The Toyota Celica is classified as a compact sports car and was produced by Japanese carmaker Toyota. Production of this vehicle began in 1970 and ended in 2006. The name of this vehicle is derived from the Latin word for “heavenly”. The Celica was sold exclusively at Toyota Corolla Stores in Japan. This vehicle has been powered by a number of different four-cylinder engines, and the most significant change occurred in August of 1985 when the car’s drive layout was altered from rear-wheel drive to front-wheel drive. Throughout the first three generations of this vehicle, Celicas that were sold in America used a variety of Toyota R series engines.
The first generation Celica was initially displayed to the public at the Tokyo Motor Show in October of 1970 and was marketed in December of the same year. This vehicle was designed to be a personal car with a strong emphasis on style. The Japanese models of this vehicle include the ET, LT, ST, and GT. The platform that was used for the Celica is also shared with the Toyota Carina, a vehicle that was exclusive to the Toyota Store dealerships which are located throughout Japan.
There was a minor update to the Toyota Celica in 1972 which involved slightly modified tail lights that went from having a one-piece design to those which had very distinctive turn signals. Another change that was made to this vehicle in this year was the rear center garnish, which was redesigned for a different look. The fuel tank on the Celica changed locations on the vehicle from the trunk button to behind the rear seats, and the fuel filler moved to the left C pillar. While none of these updates were incredibly significant, they did help to change certain aspects of this vehicle’s look.
The fifth generation of the Celica came in September of 1989 for the 1990 model year. This vehicle received new Super Round organic stylish as well as upgraded wheels and tires. There was also a much more powerful GT-Four engine with a superior cooling system used in this generation Celica, and 4-wheel steering models for the Japanese market. Toyota engineers made the claim that this vehicle’s new round styling as well as its lack of straight edges helped to increase its strength without putting on any unnecessary weight.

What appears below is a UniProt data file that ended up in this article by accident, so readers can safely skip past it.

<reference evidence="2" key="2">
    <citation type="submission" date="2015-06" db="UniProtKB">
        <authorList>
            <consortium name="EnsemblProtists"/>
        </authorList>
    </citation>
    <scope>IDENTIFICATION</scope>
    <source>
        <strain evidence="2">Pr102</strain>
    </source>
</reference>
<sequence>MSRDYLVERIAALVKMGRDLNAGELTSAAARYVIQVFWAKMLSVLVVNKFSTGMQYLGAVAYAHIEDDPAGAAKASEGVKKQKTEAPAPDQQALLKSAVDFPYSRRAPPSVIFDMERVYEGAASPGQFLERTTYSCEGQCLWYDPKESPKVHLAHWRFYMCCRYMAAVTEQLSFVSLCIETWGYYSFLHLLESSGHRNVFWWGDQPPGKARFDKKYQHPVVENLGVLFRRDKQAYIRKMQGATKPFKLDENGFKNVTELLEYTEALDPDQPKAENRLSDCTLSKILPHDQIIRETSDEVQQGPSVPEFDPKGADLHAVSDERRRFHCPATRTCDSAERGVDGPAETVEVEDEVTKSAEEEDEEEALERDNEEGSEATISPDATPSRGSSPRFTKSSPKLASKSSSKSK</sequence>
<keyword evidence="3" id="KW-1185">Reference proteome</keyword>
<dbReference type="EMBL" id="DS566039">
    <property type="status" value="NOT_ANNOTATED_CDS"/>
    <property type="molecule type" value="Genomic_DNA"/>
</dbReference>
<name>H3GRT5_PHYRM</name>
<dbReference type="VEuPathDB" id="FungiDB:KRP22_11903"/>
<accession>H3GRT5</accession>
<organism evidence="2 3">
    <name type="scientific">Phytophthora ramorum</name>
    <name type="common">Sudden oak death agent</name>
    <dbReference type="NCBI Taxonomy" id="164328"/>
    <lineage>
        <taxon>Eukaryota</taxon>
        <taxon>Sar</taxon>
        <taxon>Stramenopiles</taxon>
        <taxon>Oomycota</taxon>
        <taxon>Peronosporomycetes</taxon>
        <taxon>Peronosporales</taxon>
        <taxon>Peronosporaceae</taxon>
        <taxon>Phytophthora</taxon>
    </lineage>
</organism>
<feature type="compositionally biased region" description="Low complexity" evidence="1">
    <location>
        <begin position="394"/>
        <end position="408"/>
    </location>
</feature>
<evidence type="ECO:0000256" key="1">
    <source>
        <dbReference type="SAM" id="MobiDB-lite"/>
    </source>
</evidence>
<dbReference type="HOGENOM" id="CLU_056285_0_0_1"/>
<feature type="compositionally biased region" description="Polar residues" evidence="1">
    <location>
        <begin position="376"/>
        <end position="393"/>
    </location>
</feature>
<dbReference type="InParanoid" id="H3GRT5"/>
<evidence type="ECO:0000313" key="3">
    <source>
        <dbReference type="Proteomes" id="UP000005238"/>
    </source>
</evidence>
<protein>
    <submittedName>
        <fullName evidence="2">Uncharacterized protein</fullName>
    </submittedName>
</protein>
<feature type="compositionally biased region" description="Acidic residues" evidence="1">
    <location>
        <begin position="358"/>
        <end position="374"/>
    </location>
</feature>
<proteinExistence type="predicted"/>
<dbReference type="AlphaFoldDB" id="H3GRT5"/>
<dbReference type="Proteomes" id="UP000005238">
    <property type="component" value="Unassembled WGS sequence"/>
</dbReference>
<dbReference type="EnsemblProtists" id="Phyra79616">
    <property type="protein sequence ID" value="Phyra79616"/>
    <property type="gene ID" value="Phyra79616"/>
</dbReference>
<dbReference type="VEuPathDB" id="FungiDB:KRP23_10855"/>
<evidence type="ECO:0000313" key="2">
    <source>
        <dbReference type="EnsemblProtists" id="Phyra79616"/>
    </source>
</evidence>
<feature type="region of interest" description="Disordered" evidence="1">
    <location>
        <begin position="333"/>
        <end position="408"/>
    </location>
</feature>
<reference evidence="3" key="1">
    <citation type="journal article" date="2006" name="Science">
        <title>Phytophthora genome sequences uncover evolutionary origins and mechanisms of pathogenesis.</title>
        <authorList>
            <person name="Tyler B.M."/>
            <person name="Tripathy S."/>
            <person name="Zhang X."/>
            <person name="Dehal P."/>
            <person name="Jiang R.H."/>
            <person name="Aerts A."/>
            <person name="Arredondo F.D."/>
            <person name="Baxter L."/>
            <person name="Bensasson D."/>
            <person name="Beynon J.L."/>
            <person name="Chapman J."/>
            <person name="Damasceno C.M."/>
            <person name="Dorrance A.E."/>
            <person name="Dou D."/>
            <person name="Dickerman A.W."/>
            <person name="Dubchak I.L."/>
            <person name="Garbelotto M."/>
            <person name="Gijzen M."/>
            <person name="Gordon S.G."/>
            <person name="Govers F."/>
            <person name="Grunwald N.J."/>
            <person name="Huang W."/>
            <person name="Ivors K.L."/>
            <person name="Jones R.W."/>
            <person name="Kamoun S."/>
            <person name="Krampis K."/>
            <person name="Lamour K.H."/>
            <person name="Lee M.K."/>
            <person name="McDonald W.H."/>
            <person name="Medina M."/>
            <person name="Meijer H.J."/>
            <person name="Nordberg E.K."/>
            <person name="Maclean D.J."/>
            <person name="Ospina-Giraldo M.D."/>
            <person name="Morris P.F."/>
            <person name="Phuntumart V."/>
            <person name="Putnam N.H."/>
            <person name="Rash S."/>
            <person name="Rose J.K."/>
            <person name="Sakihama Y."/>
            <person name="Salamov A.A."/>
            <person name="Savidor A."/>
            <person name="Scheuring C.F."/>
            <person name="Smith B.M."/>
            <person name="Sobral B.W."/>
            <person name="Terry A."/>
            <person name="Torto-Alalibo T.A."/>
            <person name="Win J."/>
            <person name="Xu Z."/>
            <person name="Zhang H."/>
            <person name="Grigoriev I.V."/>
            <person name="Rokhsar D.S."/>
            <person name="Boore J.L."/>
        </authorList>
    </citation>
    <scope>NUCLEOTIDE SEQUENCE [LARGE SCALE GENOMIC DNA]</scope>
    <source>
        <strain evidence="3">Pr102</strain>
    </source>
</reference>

The sixth generation of the Celica, which came out in 1993 for the 1994 model, had a new style that was critically acclaimed and helped to make it a total success right from the beginning. In US market, this vehicle was only available in ST and GT trims for the 1994 model, though the option of a Sports Package for the GT Liftback offered handling similar to that of the GT-S. All of these models came standard with a number of features, including dual SRS Airbags. The ST model came with a brand new 1.8 liter 7A-FE engine which was also used in the Corolla at the time.
The seventh and last generation of this vehicle came out in late 1999. This vehicle bore a striking resemblance to the XYR concept car, except for certain parts, including the front bumper and rear spoiler. The 2000 version of this vehicle was the result of Toyota’s effort to spark the interest of younger drivers, and it was at least in part a success. This Celica came in two different models, including the ZZT230 which used a 1.8 liter 4-cylinder 140 horsepower 1ZZ-FE engine and the ZZT231 used a 1.8 4-cylinder engine that was capable of an impressive 192 horsepower. This car has changed quite a bit throughout the years and was definitely one of Toyota’s more popular models.